Use a combination of small apertures and wide lens to take a number of photographs exploring deep depth of field. Because of the small apertures you’ll be working with slow shutter speeds and may need to use a tripod or rest the camera on a stable surface to prevent ‘camera shake’ at low ISO’s. Add one or two unedited sequences, together with relevant shooting data and an indication of your selects, to you learning log.
Achieving deep depth of field might appear easy compared to the difficulties of managing shallow depth of field. We’re surrounded by images made with devices rather than cameras whose short focal lengths and small sensors make it hard to achieve anything other than deep depth of field. The trick is to include close foreground elements in focus for an effective deep depth of field image. Foreground detail also helps to balance the frame, which can easily appear empty in wide shots, especially in the lower half. When successful, a close viewpoint together with the dynamic perspective of a wide-angle lens gives the viewer the feeling that they’re almost inside the scene.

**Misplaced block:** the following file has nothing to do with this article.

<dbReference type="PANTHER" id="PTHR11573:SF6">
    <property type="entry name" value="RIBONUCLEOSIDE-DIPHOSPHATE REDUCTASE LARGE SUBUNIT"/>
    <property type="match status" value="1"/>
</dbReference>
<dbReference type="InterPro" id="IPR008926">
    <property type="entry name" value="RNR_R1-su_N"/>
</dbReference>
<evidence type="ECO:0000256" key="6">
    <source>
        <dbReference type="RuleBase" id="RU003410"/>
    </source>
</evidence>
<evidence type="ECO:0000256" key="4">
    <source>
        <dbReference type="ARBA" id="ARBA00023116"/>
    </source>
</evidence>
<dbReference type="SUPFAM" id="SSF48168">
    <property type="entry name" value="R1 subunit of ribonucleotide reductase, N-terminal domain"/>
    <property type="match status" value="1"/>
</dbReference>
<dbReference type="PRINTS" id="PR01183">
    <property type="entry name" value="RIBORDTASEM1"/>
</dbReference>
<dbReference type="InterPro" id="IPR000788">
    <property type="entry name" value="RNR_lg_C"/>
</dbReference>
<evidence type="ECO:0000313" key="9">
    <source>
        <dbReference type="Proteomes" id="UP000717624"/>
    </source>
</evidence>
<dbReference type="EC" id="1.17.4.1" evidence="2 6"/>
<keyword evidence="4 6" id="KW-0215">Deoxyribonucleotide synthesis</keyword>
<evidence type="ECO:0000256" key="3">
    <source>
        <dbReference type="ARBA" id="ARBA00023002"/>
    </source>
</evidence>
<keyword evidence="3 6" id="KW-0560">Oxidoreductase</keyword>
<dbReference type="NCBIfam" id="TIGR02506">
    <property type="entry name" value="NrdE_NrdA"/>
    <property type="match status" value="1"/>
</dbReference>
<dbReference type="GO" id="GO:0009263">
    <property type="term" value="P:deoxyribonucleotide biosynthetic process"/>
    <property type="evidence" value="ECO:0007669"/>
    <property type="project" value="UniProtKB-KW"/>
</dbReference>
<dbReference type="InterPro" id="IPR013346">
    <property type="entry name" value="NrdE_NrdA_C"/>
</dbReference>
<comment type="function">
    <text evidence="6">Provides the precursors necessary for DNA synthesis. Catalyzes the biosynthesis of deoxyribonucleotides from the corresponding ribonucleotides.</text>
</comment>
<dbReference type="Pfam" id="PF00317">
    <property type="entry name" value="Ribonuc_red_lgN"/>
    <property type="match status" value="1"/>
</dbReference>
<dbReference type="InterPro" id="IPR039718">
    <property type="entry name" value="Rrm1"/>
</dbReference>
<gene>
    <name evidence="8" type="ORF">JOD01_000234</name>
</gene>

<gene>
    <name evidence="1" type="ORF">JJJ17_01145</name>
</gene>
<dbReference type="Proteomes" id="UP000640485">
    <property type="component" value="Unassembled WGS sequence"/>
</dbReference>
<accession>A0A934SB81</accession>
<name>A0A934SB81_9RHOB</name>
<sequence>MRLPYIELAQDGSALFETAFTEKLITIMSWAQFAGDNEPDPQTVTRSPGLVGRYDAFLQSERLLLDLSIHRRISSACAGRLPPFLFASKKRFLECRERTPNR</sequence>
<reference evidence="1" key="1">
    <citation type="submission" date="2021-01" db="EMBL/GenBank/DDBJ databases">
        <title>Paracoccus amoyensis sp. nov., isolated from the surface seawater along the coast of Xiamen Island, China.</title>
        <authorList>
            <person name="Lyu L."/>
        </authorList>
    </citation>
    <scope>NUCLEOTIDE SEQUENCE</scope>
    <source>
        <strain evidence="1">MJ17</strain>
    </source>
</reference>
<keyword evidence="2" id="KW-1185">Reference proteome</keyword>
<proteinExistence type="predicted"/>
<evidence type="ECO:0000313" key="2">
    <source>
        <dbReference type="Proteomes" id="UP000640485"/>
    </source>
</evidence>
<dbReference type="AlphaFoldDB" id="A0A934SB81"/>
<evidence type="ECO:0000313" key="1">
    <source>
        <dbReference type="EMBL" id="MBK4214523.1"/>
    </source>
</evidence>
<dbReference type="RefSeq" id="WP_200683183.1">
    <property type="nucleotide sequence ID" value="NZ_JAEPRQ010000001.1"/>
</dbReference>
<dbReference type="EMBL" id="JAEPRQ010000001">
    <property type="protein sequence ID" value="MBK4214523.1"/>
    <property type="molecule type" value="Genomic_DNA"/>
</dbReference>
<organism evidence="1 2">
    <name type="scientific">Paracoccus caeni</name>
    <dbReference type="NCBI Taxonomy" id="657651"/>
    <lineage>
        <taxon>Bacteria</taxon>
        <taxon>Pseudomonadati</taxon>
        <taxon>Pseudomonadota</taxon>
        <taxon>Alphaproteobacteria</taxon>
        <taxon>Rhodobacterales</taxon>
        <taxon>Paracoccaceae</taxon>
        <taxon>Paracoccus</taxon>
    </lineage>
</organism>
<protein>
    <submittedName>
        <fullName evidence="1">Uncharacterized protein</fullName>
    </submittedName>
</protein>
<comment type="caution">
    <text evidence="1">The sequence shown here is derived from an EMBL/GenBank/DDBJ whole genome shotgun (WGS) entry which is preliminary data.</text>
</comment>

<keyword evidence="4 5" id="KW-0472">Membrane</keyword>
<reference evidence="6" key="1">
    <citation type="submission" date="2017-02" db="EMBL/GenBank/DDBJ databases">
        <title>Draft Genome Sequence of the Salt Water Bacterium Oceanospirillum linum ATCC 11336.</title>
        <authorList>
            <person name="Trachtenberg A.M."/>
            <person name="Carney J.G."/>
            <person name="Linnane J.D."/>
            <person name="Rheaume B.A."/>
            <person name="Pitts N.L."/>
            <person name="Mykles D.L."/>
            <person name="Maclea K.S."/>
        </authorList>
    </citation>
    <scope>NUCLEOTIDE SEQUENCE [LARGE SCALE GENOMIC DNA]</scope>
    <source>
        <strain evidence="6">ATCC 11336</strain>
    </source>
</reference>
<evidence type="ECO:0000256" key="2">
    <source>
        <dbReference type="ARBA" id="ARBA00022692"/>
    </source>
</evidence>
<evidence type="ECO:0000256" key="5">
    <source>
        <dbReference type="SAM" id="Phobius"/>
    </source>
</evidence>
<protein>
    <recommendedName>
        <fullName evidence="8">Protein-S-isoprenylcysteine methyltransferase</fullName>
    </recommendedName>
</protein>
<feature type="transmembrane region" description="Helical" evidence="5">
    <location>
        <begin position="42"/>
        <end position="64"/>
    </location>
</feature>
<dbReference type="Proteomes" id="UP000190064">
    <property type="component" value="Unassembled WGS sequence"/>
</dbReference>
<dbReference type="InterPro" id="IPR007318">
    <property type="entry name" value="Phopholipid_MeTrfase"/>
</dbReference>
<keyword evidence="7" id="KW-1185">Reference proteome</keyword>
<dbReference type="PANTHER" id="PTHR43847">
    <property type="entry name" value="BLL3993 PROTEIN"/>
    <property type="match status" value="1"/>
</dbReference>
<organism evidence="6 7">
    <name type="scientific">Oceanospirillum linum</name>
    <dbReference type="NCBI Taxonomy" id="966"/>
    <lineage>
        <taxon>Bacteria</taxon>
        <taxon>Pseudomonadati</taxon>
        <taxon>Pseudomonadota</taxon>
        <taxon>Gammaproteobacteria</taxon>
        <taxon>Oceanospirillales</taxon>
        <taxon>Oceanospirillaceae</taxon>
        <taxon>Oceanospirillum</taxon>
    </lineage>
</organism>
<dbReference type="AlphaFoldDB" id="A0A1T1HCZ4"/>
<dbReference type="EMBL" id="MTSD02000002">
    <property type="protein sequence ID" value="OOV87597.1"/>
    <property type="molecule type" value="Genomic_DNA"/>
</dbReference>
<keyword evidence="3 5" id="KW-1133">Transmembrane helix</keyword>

Strangely I found this exercise harder than the shallow depth of field, I think perhaps I was over thinking the exercise. The images above all show a deep depth of field however I am not as pleased with them, this maybe because this is the ‘usual’ image we expect. It may also be because I chose to complete the exercise whilst on holiday so they feel like ‘usual’ snapshots, I may need to re-visit this in a different location.
The images do however give a sense of being part of the scene, the images are a reflection of what is seen through the eyes of the viewer.